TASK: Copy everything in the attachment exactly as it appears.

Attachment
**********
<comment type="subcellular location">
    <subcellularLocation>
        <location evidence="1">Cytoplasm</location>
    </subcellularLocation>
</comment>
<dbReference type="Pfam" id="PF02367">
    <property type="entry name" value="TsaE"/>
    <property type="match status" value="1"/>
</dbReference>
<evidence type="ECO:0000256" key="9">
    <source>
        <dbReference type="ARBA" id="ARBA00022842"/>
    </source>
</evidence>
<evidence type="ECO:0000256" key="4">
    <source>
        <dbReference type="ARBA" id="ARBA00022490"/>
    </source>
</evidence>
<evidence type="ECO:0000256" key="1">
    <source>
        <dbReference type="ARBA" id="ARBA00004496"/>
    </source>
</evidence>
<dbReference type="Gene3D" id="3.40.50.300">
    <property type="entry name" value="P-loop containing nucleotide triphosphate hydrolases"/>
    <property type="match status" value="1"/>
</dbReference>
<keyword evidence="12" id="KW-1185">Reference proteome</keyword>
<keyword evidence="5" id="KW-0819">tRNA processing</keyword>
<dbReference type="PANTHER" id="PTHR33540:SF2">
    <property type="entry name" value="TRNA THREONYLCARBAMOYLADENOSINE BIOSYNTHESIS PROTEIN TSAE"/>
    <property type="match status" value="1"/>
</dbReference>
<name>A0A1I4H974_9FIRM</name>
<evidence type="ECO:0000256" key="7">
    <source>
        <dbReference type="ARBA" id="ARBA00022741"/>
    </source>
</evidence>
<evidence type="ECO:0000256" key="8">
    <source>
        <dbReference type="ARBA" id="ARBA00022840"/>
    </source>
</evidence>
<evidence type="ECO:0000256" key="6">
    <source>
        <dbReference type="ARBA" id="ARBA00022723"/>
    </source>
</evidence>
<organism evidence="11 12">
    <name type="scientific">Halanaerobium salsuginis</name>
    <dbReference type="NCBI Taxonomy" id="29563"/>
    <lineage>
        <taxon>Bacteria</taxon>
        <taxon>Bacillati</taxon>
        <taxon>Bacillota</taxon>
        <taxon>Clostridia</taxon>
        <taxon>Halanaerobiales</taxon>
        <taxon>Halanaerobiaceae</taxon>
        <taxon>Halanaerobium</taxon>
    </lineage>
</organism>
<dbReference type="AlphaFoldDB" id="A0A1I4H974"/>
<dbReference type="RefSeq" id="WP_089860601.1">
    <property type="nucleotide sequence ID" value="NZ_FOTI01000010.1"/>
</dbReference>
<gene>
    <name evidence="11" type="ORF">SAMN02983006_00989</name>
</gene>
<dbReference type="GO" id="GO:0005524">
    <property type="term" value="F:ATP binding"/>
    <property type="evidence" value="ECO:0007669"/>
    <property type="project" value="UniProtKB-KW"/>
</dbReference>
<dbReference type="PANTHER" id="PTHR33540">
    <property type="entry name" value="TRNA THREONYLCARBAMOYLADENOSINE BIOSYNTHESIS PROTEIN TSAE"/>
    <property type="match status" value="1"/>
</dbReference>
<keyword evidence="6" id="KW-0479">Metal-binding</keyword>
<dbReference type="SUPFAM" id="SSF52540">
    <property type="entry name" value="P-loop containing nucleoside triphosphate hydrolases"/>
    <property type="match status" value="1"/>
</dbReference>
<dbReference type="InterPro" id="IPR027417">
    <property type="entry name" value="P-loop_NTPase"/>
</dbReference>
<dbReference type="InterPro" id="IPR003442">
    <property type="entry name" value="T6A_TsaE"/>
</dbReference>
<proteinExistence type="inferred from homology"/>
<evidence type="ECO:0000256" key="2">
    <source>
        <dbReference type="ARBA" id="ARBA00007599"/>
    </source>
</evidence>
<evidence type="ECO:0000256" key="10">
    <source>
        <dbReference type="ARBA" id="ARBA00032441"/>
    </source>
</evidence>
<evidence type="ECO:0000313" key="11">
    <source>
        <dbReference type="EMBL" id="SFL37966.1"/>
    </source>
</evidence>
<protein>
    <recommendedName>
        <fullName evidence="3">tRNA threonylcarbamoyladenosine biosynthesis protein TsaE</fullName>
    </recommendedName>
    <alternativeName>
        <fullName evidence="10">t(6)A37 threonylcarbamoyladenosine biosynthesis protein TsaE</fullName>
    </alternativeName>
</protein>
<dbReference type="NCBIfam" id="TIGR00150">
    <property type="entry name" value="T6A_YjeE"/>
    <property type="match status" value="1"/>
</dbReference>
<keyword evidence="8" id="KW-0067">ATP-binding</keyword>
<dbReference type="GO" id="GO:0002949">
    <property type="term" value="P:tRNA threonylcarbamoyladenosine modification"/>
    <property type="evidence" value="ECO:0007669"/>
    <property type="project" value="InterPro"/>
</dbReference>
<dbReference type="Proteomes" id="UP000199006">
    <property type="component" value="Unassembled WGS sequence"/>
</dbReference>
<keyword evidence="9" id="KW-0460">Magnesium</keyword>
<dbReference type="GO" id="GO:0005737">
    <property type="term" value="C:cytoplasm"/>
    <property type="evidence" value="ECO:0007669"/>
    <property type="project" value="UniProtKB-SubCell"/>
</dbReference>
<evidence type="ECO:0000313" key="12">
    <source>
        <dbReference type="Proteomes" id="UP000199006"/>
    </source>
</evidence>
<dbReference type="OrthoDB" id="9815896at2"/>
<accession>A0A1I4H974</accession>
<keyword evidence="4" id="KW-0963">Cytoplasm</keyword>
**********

<comment type="subcellular location">
    <subcellularLocation>
        <location evidence="1">Cytoplasm</location>
    </subcellularLocation>
</comment>
<dbReference type="Pfam" id="PF02367">
    <property type="entry name" value="TsaE"/>
    <property type="match status" value="1"/>
</dbReference>
<evidence type="ECO:0000256" key="9">
    <source>
        <dbReference type="ARBA" id="ARBA00022842"/>
    </source>
</evidence>
<evidence type="ECO:0000256" key="4">
    <source>
        <dbReference type="ARBA" id="ARBA00022490"/>
    </source>
</evidence>
<evidence type="ECO:0000256" key="1">
    <source>
        <dbReference type="ARBA" id="ARBA00004496"/>
    </source>
</evidence>
<dbReference type="Gene3D" id="3.40.50.300">
    <property type="entry name" value="P-loop containing nucleotide triphosphate hydrolases"/>
    <property type="match status" value="1"/>
</dbReference>
<keyword evidence="12" id="KW-1185">Reference proteome</keyword>
<keyword evidence="5" id="KW-0819">tRNA processing</keyword>
<dbReference type="PANTHER" id="PTHR33540:SF2">
    <property type="entry name" value="TRNA THREONYLCARBAMOYLADENOSINE BIOSYNTHESIS PROTEIN TSAE"/>
    <property type="match status" value="1"/>
</dbReference>
<name>A0A1I4H974_9FIRM</name>
<evidence type="ECO:0000256" key="7">
    <source>
        <dbReference type="ARBA" id="ARBA00022741"/>
    </source>
</evidence>
<evidence type="ECO:0000256" key="8">
    <source>
        <dbReference type="ARBA" id="ARBA00022840"/>
    </source>
</evidence>
<evidence type="ECO:0000256" key="6">
    <source>
        <dbReference type="ARBA" id="ARBA00022723"/>
    </source>
</evidence>
<organism evidence="11 12">
    <name type="scientific">Halanaerobium salsuginis</name>
    <dbReference type="NCBI Taxonomy" id="29563"/>
    <lineage>
        <taxon>Bacteria</taxon>
        <taxon>Bacillati</taxon>
        <taxon>Bacillota</taxon>
        <taxon>Clostridia</taxon>
        <taxon>Halanaerobiales</taxon>
        <taxon>Halanaerobiaceae</taxon>
        <taxon>Halanaerobium</taxon>
    </lineage>
</organism>
<dbReference type="AlphaFoldDB" id="A0A1I4H974"/>
<dbReference type="RefSeq" id="WP_089860601.1">
    <property type="nucleotide sequence ID" value="NZ_FOTI01000010.1"/>
</dbReference>
<gene>
    <name evidence="11" type="ORF">SAMN02983006_00989</name>
</gene>
<dbReference type="GO" id="GO:0005524">
    <property type="term" value="F:ATP binding"/>
    <property type="evidence" value="ECO:0007669"/>
    <property type="project" value="UniProtKB-KW"/>
</dbReference>
<dbReference type="PANTHER" id="PTHR33540">
    <property type="entry name" value="TRNA THREONYLCARBAMOYLADENOSINE BIOSYNTHESIS PROTEIN TSAE"/>
    <property type="match status" value="1"/>
</dbReference>
<keyword evidence="6" id="KW-0479">Metal-binding</keyword>
<dbReference type="SUPFAM" id="SSF52540">
    <property type="entry name" value="P-loop containing nucleoside triphosphate hydrolases"/>
    <property type="match status" value="1"/>
</dbReference>
<dbReference type="InterPro" id="IPR027417">
    <property type="entry name" value="P-loop_NTPase"/>
</dbReference>
<dbReference type="InterPro" id="IPR003442">
    <property type="entry name" value="T6A_TsaE"/>
</dbReference>
<proteinExistence type="inferred from homology"/>
<evidence type="ECO:0000256" key="2">
    <source>
        <dbReference type="ARBA" id="ARBA00007599"/>
    </source>
</evidence>
<evidence type="ECO:0000256" key="10">
    <source>
        <dbReference type="ARBA" id="ARBA00032441"/>
    </source>
</evidence>
<evidence type="ECO:0000313" key="11">
    <source>
        <dbReference type="EMBL" id="SFL37966.1"/>
    </source>
</evidence>
<protein>
    <recommendedName>
        <fullName evidence="3">tRNA threonylcarbamoyladenosine biosynthesis protein TsaE</fullName>
    </recommendedName>
    <alternativeName>
        <fullName evidence="10">t(6)A37 threonylcarbamoyladenosine biosynthesis protein TsaE</fullName>
    </alternativeName>
</protein>
<dbReference type="NCBIfam" id="TIGR00150">
    <property type="entry name" value="T6A_YjeE"/>
    <property type="match status" value="1"/>
</dbReference>
<keyword evidence="8" id="KW-0067">ATP-binding</keyword>
<dbReference type="GO" id="GO:0002949">
    <property type="term" value="P:tRNA threonylcarbamoyladenosine modification"/>
    <property type="evidence" value="ECO:0007669"/>
    <property type="project" value="InterPro"/>
</dbReference>
<dbReference type="Proteomes" id="UP000199006">
    <property type="component" value="Unassembled WGS sequence"/>
</dbReference>
<keyword evidence="9" id="KW-0460">Magnesium</keyword>
<dbReference type="GO" id="GO:0005737">
    <property type="term" value="C:cytoplasm"/>
    <property type="evidence" value="ECO:0007669"/>
    <property type="project" value="UniProtKB-SubCell"/>
</dbReference>
<evidence type="ECO:0000313" key="12">
    <source>
        <dbReference type="Proteomes" id="UP000199006"/>
    </source>
</evidence>
<dbReference type="OrthoDB" id="9815896at2"/>
<accession>A0A1I4H974</accession>
<keyword evidence="4" id="KW-0963">Cytoplasm</keyword>